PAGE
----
Sunday, July 19, 2015

Reuters: One Big Unhappy EU Family

This article on Rueters is one of the better ones I have seen out there on the problems of trying to get nations to cooperate (even at just a regional level). You can multiply this many times over when trying to get nations to cooperate on a global level. 

While there is plenty of "we are all in this together" talk, the reality is that there are many different interests present in a complex system. It's actually pretty rare to get widespread cooperation on anything significant. It usually takes years to decades to get major changes unless there is a crisis impacting events. 


"The latest paroxysm of Greece's debt crisis has exposed growing rifts in the euro zonewhich, unless addressed soon, could lead to the break-up of European monetary union, the EU's most ambitious project.

The most worrying sign for European leaders is that public opinion and domestic politics are pulling them increasingly in opposing directions - not just between Greece andGermany, the biggest debtor and the biggest creditor, but almost everywhere.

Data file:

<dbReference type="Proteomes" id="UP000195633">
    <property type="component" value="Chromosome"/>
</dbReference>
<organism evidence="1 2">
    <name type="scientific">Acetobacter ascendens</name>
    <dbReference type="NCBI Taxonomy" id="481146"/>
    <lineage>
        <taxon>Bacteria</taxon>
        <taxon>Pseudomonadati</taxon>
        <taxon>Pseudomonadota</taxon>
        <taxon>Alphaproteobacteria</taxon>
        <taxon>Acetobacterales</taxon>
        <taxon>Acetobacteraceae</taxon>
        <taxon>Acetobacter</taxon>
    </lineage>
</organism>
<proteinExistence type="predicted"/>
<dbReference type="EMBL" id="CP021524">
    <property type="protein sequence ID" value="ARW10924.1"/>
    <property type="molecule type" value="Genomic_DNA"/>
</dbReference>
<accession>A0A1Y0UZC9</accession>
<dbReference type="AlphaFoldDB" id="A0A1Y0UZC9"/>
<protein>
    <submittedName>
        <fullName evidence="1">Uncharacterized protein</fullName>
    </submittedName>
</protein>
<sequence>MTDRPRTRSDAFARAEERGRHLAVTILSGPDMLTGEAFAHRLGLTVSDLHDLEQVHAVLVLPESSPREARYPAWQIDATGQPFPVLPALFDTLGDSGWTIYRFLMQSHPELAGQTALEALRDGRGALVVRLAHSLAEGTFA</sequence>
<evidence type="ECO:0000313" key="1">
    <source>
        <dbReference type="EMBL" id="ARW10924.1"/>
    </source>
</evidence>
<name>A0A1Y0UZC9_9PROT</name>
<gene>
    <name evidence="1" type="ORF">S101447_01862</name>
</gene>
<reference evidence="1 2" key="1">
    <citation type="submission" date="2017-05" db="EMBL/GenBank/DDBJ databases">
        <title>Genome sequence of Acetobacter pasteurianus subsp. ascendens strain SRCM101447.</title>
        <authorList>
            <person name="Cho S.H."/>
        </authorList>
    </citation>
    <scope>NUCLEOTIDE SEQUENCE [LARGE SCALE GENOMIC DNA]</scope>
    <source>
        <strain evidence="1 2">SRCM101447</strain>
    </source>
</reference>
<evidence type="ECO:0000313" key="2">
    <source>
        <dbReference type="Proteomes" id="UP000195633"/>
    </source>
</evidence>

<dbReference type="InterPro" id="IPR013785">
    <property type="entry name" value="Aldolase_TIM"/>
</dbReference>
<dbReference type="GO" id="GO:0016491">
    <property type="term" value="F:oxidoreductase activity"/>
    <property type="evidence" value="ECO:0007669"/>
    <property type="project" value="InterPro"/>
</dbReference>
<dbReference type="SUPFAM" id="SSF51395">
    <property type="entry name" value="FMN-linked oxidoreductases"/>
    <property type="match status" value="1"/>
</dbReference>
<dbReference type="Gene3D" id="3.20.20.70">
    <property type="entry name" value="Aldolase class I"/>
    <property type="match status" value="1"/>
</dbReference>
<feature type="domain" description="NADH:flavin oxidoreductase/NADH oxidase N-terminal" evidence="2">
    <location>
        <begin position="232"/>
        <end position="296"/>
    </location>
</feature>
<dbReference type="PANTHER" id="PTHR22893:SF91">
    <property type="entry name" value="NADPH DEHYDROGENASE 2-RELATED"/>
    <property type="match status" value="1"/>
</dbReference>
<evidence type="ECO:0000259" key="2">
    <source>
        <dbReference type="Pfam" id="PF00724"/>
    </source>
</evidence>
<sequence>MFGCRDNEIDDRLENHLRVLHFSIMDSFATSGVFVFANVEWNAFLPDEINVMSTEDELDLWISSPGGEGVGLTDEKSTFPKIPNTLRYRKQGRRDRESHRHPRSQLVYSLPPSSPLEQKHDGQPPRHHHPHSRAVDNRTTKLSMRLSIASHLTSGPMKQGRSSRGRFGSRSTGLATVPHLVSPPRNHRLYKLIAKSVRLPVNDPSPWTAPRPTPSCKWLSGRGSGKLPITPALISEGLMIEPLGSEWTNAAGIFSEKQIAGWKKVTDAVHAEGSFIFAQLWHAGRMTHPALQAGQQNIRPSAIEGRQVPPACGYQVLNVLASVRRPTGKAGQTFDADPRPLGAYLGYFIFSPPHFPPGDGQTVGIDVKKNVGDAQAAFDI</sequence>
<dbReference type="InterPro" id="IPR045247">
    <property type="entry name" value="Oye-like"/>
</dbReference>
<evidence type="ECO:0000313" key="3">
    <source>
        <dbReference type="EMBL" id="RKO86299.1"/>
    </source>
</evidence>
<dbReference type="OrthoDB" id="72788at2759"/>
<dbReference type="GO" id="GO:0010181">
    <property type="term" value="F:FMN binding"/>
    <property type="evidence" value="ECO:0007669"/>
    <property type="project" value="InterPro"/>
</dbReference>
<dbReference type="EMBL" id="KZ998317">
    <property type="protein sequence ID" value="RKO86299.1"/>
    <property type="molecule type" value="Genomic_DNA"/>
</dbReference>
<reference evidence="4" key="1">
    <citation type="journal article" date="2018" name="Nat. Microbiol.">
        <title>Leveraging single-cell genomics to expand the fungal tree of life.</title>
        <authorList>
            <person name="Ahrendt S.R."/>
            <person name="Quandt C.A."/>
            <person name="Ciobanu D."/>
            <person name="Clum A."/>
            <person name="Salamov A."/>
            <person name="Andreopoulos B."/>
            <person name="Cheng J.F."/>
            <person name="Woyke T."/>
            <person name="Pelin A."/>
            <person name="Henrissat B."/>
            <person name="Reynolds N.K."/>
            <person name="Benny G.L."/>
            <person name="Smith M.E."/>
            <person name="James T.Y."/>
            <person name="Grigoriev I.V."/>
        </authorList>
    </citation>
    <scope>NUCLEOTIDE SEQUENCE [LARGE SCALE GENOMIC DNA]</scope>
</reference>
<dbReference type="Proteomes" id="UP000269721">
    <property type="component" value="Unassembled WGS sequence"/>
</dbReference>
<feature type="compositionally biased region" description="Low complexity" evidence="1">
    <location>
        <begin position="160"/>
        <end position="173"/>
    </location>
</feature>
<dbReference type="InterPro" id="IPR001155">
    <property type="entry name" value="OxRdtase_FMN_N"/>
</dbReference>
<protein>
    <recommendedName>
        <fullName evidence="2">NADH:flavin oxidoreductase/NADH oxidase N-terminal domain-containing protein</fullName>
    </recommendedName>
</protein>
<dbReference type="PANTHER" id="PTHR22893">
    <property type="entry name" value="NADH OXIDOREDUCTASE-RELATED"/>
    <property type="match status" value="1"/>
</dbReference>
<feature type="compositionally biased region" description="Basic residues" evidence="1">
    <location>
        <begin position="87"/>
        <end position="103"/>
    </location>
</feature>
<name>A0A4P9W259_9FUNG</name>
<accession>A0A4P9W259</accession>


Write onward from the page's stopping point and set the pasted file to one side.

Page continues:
Germans, Finns, Dutch, Balts and Slovaks no longer want taxpayers' money to go to bail out Greeks, while the French, Italians and Greeks feel the euro zone is all about austerity and punishment and lacks solidarity and economic stimulus."

. . . . 

"After weeks of late-night emergency meetings of leaders and finance ministers, culminating in a tense all-night summit, the euro zone produced a fragile deal to keepGreece afloat by making it a virtual protectorate under intrusive supervision. Few, if any, of the main protagonists think it will work."

A senior EU official involved in brokering the compromise, who spoke on condition of anonymity, said there was now a "20, maybe 30 percent chance of success".

"When I look at the next two to three years, the next three months, I see only black clouds," the official said. "All we succeeded in doing was to avoid a chaotic Grexit."

. . . . 

"Greece has been such a distraction that leaders barely noted an important report authored by European Commission President Jean-Claude Juncker with the heads of four other EU institutions on how to make the monetary union work better.

That is arguably the biggest challenge facing the EU, yet there is little sign of willingness to contemplate pooling more fiscal sovereignty or sharing more common liabilities as the authors say is required."

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